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Yini Yang

Yini Yang

Executive Director, MSCI Research

Joy Zhang

Joy Zhang

Executive Director, MSCI Research

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Consumer ABS: Recovering from Coronavirus?

  • U.S. auto- and student-loan ABS pools experienced another month of increased payment suspension. Reported delinquencies and defaults did not increase, but the severity rate increased for defaulted auto loans and auto leases.
  • U.S. ABS backed by revolving credit, such as credit cards and auto dealers’ floorplans, recorded drops in portfolio yield and the principal-payment rate, amid a stressed economy.
  • The May reports for China’s consumer-ABS performance suggested a V-shaped recovery, with bifurcated performance for consumer credit.

As the U.S. COVID-19 lockdown continued in April and confirmed cases ramped up, the U.S. economy experienced another month of distress. The CARES Act and other federal stimulus relieved consumers’ pain somewhat, but investors may wish to take note of the latest data: May remittance reports (reflecting April payments) for asset-backed securities (ABS) indicated performance deterioration and signaled potential challenges ahead.


Distress of US Auto ABS Reflected in Higher Payment Suspension

In the April remittance report, securitized auto loans’ new 30-day delinquencies increased, and more nominally current loans stopped amortizing. This trend extended into the May report, as “not-amortizing loans” further increased to 26.5% from 18.8% for subprime and to 12.2% from 7.0% for prime. These sharp increases could be the result of a higher percentage of loans on payment holiday through modifications.

Although the reported delinquency and default rates did not increase, the stress was directly reflected in the rising severity, which is a measure of loss given default.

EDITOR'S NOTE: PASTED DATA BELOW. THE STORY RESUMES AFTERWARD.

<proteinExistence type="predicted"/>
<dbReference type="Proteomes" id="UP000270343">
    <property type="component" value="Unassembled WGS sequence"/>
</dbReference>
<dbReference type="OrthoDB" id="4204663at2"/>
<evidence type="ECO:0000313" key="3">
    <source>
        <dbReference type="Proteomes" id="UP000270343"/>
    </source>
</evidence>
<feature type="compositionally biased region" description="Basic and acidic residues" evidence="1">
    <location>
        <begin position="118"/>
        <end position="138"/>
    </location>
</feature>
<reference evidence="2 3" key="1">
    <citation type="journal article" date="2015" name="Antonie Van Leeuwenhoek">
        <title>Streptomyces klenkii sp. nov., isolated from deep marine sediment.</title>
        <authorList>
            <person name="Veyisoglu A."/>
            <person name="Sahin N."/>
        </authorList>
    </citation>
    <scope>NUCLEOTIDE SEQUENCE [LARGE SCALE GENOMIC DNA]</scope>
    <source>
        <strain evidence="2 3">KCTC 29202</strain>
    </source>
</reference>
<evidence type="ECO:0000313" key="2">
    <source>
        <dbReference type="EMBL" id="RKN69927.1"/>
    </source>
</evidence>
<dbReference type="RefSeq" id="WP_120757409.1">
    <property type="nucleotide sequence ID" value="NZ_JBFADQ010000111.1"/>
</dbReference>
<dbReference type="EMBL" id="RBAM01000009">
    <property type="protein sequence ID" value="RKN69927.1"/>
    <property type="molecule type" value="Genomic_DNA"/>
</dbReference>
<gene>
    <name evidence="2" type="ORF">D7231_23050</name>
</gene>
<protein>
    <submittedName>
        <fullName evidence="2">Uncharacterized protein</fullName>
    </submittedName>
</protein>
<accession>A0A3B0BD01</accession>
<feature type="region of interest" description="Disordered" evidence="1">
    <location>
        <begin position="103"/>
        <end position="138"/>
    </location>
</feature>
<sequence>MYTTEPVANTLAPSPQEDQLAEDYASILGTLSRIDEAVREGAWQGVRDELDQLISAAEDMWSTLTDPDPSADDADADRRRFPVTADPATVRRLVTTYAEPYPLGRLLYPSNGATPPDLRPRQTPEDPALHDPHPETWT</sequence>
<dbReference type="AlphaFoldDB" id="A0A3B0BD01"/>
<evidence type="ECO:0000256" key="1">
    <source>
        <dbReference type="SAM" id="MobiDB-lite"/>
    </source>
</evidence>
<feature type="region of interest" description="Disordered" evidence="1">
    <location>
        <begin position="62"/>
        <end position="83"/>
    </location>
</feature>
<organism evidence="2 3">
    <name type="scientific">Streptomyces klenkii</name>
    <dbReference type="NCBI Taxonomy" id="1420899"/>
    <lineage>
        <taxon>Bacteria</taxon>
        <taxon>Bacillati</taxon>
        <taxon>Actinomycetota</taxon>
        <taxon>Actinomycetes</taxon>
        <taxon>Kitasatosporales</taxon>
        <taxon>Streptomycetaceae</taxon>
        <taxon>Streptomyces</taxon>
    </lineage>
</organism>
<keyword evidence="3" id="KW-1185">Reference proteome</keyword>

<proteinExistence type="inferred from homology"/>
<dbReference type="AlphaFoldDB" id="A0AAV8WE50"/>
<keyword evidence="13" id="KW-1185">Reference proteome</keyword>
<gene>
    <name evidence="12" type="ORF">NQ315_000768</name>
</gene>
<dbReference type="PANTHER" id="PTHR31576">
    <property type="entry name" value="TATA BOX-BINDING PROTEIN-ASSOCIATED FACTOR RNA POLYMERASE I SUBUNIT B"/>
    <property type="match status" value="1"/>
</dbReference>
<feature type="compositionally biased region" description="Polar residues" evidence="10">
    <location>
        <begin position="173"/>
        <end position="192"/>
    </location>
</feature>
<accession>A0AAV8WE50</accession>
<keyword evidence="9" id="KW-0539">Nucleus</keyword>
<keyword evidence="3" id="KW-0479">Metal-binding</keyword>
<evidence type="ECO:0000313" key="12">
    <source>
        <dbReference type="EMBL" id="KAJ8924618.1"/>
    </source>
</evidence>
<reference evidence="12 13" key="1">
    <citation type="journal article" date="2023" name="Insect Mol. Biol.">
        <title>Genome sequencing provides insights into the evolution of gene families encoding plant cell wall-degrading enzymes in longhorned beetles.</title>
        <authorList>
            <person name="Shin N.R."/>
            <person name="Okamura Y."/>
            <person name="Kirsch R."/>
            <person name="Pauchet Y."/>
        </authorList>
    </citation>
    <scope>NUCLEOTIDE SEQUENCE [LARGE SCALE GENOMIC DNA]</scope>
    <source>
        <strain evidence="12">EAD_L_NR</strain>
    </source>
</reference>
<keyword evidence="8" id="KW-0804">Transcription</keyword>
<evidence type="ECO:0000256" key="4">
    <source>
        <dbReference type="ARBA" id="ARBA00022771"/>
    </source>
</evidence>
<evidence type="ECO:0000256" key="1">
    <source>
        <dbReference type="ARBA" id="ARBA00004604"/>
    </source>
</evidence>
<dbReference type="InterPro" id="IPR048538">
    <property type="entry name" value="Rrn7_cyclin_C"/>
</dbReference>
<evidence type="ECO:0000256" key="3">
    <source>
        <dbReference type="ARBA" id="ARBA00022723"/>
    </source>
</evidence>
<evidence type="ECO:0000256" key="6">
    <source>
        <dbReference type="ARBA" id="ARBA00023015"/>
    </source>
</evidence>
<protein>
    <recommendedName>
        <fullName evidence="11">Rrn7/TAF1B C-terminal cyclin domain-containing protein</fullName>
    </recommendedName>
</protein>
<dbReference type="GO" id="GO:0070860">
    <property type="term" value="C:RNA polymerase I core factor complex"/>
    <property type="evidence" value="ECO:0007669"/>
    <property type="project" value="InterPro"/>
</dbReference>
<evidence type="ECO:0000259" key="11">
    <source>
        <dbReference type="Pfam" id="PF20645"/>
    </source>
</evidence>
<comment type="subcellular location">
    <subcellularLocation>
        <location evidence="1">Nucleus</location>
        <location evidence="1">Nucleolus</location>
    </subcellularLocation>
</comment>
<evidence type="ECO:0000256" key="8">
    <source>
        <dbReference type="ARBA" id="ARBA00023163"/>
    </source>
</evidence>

Severity Rate Rose Sharply for Auto Loans and Leases

Historically, severity has oscillated seasonally between 40% and 50% for prime loans, 50% and 60% for subprime loans and at much lower rates for auto leases. In the May report, however, these severity rates jumped to 66%, 72% and 40%, respectively. Severity is derived from the collected recovery and liquidation amount from a given month; and when reported defaults are stable, a higher severity indicates a smaller amount was collected.

MSCI’s collateral model for U.S. auto-loan ABS1 indicates that depressed used-vehicle prices and auto-sales volume both dragged down liquidated vehicles’ resale prices, leaving less to be recovered from repossession and liquidation. If struggling rental-car companies were to fully liquidate their fleet,2 that could be another shock to the already weakened used-car market — threatening the prepayment, default and severity performance of auto loans, according to our model.


Elevated Forbearance in Student-Loan ABS

Signs of distress also showed up in securitized student loans, as the percentage of loans in forbearance increased. The Federal Family Education Loan Program (FFELP) and private lenders offer deferment and forbearance options for borrowers experiencing temporary hardship. Loans with deferment or forbearance status are not marked as delinquent or defaulted, and reported 30-day delinquency rates dropped. In the May report, loans in forbearance increased to 15.7% in April from 9.6% in February for securitized FFELP loans, and to 9.2% from 1.6% for private loans over the same period. Given that forbearance can last a few months, the eventual impact may not show up in delinquencies or defaults quickly. Whether these loans will deteriorate or recover to repayment status would depend, in part, on borrowers’ recovery of income.


Forbearance Programs Kept Delinquency Down for Student Loans


Credit-Card and Dealer-Floorplan ABS Had Lower Gross Portfolio Yield and Principal-Payment Rates